The explosion of DNA testing kits means people don’t have to go through their doctors. They can find out their risks at prices ranging from $112 to $199.
“It never occurred to me not to want to know,” said Catherine Hamilton, a Camarillo psychologist. She learned she does not have the APOE4 gene through a 23andMe test that also found no evidence of genes that increase the risk of Parkinson’s and celiac diseases. “Information is power.”
23andMe’s DNA tests related to Alzheimer’s and other health conditions was approved by the FDA in 2017, after being shut down years earlier. Now the tests also include Type 2 diabetes and BRCA genes linked to breast and ovarian cancer risk.
“We believe people have the right to directly access this kind of information about themselves and that they can understand it,” said company spokesman Scott Hadly of the Alzheimer’s test. “… It is one of the health reports that our consumers are most interested in looking at.”
It’s a locked report, meaning people have to opt in and also go through an online tutorial before seeing the results.
An online presentation doesn’t equate to the genetic counseling people should get before they undergo testing, said Dr. Keith Fargo, director of scientific programs and outreach for the Alzheimer’s Association.
“I’ve been told the biggest lie in the world is, ‘I’ve read and agreed to the conditions,” he said.
Fargo said testing should be conducted only in medical settings. He worries people may not consider the possible consequences of learning their APOE4 status.
“One of the things is how does it affect your insurance,” he said, suggesting a test revealing heightened risk could complicate the process of purchasing longterm care insurance.
APOE4 is one of many genes that may influence Alzheimer’s, Fargo said, noting the presence of the gene is an indicator of risk not an answer on whether dementia is coming.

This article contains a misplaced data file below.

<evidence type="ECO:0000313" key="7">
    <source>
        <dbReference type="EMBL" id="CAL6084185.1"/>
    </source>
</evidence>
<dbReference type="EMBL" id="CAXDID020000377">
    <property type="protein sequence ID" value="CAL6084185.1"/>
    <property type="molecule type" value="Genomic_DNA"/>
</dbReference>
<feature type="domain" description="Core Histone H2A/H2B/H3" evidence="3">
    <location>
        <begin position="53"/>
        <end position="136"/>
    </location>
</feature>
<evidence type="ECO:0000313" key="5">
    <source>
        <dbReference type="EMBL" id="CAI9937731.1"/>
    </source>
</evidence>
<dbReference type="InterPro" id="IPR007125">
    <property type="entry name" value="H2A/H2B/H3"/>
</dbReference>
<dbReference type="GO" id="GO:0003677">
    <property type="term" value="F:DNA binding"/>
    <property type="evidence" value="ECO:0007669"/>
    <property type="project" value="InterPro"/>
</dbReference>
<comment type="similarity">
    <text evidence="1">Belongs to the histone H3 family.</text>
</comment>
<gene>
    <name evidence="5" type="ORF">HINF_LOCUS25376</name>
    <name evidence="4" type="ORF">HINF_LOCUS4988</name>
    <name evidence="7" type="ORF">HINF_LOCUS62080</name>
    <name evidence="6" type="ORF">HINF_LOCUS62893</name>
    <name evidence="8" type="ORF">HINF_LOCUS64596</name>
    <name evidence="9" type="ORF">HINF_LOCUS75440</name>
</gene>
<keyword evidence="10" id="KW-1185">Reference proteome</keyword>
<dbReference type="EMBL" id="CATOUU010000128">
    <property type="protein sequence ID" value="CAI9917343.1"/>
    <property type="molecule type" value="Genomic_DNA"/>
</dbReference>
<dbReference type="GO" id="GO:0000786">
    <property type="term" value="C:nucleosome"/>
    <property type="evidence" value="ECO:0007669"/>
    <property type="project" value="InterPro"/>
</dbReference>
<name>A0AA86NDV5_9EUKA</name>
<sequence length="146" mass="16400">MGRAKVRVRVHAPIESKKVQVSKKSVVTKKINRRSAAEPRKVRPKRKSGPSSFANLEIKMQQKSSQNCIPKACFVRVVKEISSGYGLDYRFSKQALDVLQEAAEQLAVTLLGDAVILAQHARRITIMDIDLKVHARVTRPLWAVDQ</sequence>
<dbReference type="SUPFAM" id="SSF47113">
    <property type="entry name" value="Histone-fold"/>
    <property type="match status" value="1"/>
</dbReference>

“This test is not going to answer that question for anyone,” he said.
At an Oxnard conference in June, Fargo said a medical breakthrough on Alzheimer’s is much closer than people realize. The end of ENGAGE and EMERGE hasn’t dampened his optimism.
“That’s one drug out of literally hundreds,” he said in a phone interview. “There is no question in my mind that this is a beatable disease.”
Like Sutton, Fargo contends APOE4 testing is crucial to ongoing research. He noted many researchers conduct the testing and then don’t tell the participants the results.
In the testing being conducted out of Sutton’s office, people are given a choice. If they decide to learn their status, they’re counseled on what the test results mean.
“No question they have the right to know,” Sutton said.
Planning for dementia
The 23andMe test told Teresa Valko she has an increased risk. Her gut and her family history has convinced her the only thing that will prevent her from the disease is a medical breakthrough.
“I know memories aren’t going to be an option for me at some point,” she said, characterizing the test as sort of a planning tool.
She and her husband have set up trust funds, a will, power of attorney and an advance directive. She is 52 and expects that if the disease comes, her memory could begin to erode in her upper 60s. That’s why her husband plans to retire early.
“We want as many years we can to do as many things as we can to the fullest,” she said.
She’s applying to be part an Alzheimer’s clinical trial, though she’s too young to qualify for many studies. She’s chairwoman of the board for the California Central Coast chapter of the Alzheimer’s Association. She raises funds for Alzheimer’s research, tells her family’s story to community groups and travels to the nation’s capitol to talk about fighting the disease with members of Congress.
Valko won’t tell anyone else whether they should get tested. She sees it for herself as one more way to take action.
“Someone has to step up and be the voice,” she said. “I want to be the one that brings up Alzheimer’s in every conversation.”
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By the numbers
13,884 Ventura County residents were estimated to have Alzheimer’s in 2015.
25,481 county residents are projected to be diagnosed by 2030.
Source: Alzheimer’s Association
Clinical study information
People interested in the Generation Program clinical study can call Pacific Neuroscience Medical Group at 805-278-4148 or go to https://bit.ly/2HK5mhk. People need to be between 60 and 75 and have no cognitive impairment. People need to know their APOE4 status or be willing to be tested.